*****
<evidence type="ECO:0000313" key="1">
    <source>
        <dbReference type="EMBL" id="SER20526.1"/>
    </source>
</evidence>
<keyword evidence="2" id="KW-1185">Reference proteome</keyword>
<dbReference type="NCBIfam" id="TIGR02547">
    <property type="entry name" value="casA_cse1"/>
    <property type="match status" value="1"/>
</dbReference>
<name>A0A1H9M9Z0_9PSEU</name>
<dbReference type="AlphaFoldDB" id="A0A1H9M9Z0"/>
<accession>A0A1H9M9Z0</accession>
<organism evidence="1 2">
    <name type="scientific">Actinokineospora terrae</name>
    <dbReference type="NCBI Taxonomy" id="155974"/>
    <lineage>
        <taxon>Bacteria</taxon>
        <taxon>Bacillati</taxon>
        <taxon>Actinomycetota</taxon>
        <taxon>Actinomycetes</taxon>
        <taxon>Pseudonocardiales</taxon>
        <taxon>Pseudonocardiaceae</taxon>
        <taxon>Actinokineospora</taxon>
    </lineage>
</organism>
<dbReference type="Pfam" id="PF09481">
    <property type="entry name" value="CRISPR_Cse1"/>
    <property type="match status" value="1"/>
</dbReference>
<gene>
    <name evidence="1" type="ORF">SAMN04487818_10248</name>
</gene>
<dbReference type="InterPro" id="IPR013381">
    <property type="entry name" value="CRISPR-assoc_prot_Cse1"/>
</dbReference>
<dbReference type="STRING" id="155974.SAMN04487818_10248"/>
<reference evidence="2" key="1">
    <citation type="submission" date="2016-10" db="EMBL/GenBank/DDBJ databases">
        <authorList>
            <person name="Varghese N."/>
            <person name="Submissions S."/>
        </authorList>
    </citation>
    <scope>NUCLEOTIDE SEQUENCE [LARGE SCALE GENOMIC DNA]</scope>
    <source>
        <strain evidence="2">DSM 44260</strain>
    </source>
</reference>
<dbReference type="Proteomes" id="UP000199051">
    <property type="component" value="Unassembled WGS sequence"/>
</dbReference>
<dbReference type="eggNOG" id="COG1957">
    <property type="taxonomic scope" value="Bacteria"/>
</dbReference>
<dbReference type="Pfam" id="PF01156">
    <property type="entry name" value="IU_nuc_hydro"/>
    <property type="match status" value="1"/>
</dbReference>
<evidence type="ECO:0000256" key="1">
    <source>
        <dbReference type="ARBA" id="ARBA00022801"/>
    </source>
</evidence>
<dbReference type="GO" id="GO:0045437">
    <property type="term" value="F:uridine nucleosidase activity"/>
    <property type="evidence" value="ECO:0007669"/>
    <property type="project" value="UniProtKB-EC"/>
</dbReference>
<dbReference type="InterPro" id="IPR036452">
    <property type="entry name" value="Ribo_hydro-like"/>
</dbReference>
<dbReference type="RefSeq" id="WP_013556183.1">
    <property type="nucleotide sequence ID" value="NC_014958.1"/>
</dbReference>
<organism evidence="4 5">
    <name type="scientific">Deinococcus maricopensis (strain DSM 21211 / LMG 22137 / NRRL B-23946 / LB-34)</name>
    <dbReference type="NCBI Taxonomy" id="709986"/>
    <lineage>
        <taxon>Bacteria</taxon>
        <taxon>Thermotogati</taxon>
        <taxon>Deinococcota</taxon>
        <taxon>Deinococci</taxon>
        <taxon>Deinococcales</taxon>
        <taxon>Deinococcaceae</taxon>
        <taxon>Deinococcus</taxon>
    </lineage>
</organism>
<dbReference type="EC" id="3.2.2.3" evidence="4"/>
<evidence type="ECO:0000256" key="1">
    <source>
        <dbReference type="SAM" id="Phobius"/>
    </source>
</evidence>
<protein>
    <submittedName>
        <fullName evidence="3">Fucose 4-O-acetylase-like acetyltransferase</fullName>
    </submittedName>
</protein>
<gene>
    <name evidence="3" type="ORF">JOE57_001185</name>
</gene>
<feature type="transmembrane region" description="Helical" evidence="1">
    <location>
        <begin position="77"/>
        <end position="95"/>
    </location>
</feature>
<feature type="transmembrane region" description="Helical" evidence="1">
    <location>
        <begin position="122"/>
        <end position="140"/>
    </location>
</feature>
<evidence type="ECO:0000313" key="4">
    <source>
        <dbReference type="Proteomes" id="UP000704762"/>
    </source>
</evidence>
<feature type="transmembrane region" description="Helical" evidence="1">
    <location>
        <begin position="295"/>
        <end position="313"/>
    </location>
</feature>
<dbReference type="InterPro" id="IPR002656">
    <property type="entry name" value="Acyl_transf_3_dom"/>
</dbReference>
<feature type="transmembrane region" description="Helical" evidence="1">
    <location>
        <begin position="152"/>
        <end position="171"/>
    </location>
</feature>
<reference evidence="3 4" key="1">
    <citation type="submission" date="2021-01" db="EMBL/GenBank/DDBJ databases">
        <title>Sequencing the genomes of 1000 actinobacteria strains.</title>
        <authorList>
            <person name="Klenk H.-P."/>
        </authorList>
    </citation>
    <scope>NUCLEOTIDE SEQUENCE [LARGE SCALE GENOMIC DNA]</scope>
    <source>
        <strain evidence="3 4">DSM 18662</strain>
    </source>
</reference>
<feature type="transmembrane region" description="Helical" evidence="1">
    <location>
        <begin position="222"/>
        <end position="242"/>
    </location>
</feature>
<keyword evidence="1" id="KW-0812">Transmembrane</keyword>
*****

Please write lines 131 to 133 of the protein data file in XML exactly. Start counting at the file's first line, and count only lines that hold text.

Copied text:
        <begin position="152"/>
        <end position="171"/>
    </location>